RTB: Probably not. I think he did his vocals later.

KF: How does a track like this hold up for you all these years later?
RTB: My opinion is it was a basic rock and roll track. Nothing special about it. You know, it's funny because a bunch of us went over, if I recall, a bunch of us went over to George Harrison's house.

KF: No kidding? That's interesting because Gene was supposedly attempting to secure the Beatles. Ultimately, he couldn't secure them so he got the guys from Beatlemania. So you guys hung out with George Harrison?
RTB: Yeah, we went over to his house.

KF: The next track you're featured on is "Always Near You/Nowhere To Hide." (plays sample)
RTB: It's funny because Sean always liked the Spector wall of sound. That was a big, big thing with him.

KF: This track definitely has that flavor, and there are some other Spector-esque productions on this album.
RTB: There is. After listening to the whole record, when it was finished, I found it was a whole bunch of different things. It wasn't like one direction that this record went in.

KF: Which is I think what KISS fans expected.
RTB: Yeah. It was a lot of different styles and ideas.

KF: And he had the kitchen sink with the Disney cover of "When You Wish Upon A Star."
RTB: Yeah, it was Heinz 57 varieties. That's what I remember.

KF: From what you observed, was Gene serious about the project?
RTB: Oh, Gene's really serious and really intense about things that he does. But I think what happened was there might have been distractions at the time.

KF: Cher?
RTB: (laughs) He was pulled into some different directions, doing different things. He was always a huge publicity hound so he was off doing things and kind of left Sean in charge.

KF: Gene has admitted he had an "angle" for his album. Aside from the breadth of the material, he had a huge cast of special guests. There was Cher, Donna Summer, Joe Perry, Rick Nielsen, Helen Reddy. Getting into Peter's album, Sean was involved with that album in the beginning because Peter was having an issue securing a producer. He had approached Tom Dowd.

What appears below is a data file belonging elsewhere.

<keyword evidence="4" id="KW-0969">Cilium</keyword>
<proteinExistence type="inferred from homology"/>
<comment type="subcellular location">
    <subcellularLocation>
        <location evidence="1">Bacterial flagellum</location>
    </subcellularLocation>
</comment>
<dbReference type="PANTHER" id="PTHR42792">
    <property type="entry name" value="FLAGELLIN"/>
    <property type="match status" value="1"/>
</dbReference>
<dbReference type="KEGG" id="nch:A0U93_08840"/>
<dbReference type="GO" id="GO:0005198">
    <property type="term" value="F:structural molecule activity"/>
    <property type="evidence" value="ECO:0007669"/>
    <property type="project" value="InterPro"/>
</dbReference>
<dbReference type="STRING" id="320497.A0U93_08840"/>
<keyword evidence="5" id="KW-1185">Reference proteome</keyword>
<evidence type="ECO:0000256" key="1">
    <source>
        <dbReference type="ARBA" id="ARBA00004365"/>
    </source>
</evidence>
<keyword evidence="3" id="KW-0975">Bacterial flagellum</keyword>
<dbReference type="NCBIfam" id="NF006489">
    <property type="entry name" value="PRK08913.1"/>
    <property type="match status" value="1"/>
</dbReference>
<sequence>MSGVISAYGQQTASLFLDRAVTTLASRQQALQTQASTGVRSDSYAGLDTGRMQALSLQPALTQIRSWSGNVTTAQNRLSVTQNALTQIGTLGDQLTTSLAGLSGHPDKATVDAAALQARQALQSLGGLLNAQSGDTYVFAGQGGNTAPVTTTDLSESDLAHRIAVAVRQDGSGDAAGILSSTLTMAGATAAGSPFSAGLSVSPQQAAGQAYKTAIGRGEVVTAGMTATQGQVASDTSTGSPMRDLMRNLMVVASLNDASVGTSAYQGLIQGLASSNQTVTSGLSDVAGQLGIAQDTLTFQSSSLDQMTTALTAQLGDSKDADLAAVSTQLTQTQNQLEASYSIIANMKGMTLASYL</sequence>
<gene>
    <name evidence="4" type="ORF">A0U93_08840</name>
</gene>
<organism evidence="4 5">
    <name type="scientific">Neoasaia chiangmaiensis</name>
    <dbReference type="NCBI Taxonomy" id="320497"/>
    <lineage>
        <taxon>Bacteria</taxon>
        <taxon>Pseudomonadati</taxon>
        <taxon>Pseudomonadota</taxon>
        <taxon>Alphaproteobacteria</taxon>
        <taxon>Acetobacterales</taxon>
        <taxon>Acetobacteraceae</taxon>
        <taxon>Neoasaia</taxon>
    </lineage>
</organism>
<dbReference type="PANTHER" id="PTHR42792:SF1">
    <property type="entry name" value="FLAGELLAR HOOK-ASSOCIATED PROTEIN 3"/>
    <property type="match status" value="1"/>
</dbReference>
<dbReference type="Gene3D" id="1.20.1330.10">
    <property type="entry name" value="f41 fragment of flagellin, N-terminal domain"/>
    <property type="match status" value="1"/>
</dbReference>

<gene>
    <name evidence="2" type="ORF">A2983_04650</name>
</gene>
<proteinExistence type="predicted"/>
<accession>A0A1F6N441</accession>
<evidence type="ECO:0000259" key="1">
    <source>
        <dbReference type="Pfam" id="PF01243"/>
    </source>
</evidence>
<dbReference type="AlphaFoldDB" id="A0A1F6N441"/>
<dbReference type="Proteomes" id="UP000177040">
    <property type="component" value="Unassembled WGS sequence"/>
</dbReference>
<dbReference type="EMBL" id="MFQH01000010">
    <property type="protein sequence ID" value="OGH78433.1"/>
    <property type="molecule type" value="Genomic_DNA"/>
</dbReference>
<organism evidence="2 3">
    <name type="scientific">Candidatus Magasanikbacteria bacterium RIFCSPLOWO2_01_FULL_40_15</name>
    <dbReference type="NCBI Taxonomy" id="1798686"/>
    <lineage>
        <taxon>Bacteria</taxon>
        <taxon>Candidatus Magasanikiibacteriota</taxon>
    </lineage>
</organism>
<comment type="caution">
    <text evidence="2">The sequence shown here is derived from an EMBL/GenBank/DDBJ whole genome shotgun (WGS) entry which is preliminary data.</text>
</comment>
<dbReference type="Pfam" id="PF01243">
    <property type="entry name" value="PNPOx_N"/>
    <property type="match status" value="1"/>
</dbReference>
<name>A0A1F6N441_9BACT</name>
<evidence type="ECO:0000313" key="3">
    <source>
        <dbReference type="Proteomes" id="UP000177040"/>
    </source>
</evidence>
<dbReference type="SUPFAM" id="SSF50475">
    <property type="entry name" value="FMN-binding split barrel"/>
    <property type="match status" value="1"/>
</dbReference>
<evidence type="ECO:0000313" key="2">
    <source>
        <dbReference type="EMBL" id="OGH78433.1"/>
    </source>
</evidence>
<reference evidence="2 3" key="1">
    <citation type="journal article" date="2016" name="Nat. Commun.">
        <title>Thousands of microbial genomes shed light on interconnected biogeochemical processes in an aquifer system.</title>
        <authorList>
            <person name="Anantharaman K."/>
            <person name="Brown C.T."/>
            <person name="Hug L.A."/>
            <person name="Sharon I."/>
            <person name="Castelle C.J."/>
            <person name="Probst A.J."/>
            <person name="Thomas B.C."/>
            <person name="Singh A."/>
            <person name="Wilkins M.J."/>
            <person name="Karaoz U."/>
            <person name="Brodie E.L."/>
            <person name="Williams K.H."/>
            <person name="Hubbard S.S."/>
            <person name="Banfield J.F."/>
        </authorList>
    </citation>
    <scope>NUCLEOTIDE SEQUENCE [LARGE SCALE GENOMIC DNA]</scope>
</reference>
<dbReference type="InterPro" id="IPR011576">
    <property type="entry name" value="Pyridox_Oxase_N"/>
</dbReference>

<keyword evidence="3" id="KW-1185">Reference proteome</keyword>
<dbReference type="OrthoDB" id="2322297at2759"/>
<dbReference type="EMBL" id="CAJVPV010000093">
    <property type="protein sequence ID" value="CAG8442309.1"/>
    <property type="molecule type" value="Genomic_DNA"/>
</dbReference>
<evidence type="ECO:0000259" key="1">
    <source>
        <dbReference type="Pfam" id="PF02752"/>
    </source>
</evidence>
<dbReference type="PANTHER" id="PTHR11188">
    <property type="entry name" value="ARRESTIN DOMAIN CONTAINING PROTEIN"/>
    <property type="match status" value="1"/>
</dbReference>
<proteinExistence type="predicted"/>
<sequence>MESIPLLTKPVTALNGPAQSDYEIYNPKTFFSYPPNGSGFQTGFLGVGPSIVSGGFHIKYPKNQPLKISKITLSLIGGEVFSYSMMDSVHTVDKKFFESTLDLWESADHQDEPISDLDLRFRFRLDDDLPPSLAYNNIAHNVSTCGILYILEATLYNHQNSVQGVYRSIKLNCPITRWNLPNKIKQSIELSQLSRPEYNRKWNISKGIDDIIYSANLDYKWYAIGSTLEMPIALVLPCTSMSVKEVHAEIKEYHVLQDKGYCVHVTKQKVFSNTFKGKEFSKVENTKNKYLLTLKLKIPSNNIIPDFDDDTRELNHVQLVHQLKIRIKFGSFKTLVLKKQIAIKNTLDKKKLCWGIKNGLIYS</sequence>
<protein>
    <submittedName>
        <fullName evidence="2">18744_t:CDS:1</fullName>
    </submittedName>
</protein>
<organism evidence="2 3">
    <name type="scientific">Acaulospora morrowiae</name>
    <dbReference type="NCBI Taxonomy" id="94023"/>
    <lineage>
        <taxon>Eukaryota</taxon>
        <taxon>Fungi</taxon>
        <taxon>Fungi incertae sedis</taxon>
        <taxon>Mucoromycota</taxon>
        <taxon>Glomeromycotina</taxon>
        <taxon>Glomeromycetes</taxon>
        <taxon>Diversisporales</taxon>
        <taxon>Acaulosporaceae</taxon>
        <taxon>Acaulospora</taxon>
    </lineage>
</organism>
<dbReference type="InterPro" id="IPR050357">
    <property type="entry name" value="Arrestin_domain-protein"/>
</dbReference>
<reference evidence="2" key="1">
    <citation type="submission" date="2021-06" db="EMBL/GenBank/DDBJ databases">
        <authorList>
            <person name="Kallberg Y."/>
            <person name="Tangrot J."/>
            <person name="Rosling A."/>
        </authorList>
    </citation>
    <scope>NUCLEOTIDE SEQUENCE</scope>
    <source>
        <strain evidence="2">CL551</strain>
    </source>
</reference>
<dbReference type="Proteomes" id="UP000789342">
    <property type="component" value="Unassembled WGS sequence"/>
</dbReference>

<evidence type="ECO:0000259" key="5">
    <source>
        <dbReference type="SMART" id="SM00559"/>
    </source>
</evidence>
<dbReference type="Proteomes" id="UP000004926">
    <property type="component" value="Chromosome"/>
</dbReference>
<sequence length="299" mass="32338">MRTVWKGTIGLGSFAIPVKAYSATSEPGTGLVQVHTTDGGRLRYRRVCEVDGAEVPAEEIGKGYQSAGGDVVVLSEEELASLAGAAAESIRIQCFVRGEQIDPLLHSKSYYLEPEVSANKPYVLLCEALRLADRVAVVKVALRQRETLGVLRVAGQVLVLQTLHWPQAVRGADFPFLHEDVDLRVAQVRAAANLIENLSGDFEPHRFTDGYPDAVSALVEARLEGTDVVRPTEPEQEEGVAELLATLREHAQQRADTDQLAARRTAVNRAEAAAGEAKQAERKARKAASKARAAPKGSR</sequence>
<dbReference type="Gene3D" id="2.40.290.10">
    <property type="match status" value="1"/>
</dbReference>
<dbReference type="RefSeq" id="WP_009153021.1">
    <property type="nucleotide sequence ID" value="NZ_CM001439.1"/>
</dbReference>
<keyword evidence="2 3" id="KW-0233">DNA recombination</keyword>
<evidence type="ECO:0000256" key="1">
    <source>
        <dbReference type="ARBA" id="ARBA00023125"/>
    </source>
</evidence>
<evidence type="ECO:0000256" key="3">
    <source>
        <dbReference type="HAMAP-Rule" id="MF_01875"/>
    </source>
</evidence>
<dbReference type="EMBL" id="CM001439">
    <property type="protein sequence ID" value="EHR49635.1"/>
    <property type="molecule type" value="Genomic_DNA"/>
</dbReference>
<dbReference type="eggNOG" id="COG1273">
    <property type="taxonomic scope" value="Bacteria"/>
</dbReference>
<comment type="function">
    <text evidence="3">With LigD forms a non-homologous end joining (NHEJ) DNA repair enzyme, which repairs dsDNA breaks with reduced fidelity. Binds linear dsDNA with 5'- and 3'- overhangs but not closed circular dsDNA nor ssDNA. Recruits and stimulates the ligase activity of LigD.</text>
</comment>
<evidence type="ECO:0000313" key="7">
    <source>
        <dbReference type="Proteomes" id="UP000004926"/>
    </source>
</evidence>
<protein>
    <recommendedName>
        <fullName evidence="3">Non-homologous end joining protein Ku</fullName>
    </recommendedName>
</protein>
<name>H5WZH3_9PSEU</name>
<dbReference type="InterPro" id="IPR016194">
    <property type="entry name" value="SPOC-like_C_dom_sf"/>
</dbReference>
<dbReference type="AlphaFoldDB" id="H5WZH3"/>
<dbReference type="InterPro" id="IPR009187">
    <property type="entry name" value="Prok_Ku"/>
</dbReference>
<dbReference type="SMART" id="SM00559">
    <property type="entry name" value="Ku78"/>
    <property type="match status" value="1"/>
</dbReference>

RTB: Interestingly enough, Tom Dowd was my mentor. I grew up in New York and Florida and I used to see Tom all the time. He was down in Miami. I got him to do a band for A&M around the same time, Pablo Cruise. I think I tried to get him for Peter.


Richard T. Bear with his gold and platinum awards for "Gene Simmons" and "Peter Criss"
Courtesy of Tim McPhate


KF: So maybe you had a hand in helping with Peter's ask?
RTB: I might have had a hand in that. It sounds like I might have made a phone call. But Dowd was doing something else.

KF: That's interesting. I'm not entirely sure of the exact chronology, but I believe Sean stepped in to help Peter. He got musicians like yourself, Allan Schwartzberg and Neil Jason and recorded some tracks, some of which he had written. And the goal was to put together a demo tape that would help get Peter a producer. Vini Poncia ended up coming onboard and he ultimately kept some of the tracks that Sean cut at Electric Lady. You played on "I Can't Stop The Rain," which is a lush ballad that closes the album. Do you recall being at Electric Lady?
RTB: Yeah, I had been in there a bunch of times. I used to go in there and do a lot of session work.

KF: Do you recall Peter being around?
RTB: Yeah, I think he popped in a couple of times.

KF: Did you get any vibe from him?
RTB: It's really interesting, the New York guys have a vibe all their own. Hand to God. Here's an example, I played on "Southern Cross" for Crosby, Stills & Nash. I lived with Stills for a while. Unlike that vibe -- the Jackson Browne, West Coast vibe -- the New York guys that made it were completely different. Everything about them was different. I was in an offshoot of the Rascals called Bulldog featuring Gene Cornish, Dino Danelli and John Turi. And they had this whole New York, New Jersey vibe. Peter was totally like that. He was totally like Dino in a lot of ways. He would come by and hang out for a little bit, not a long time, and then he'd be gone. And then three hours later, he'd stop by again. I think that was, in his mind, "I recorded today."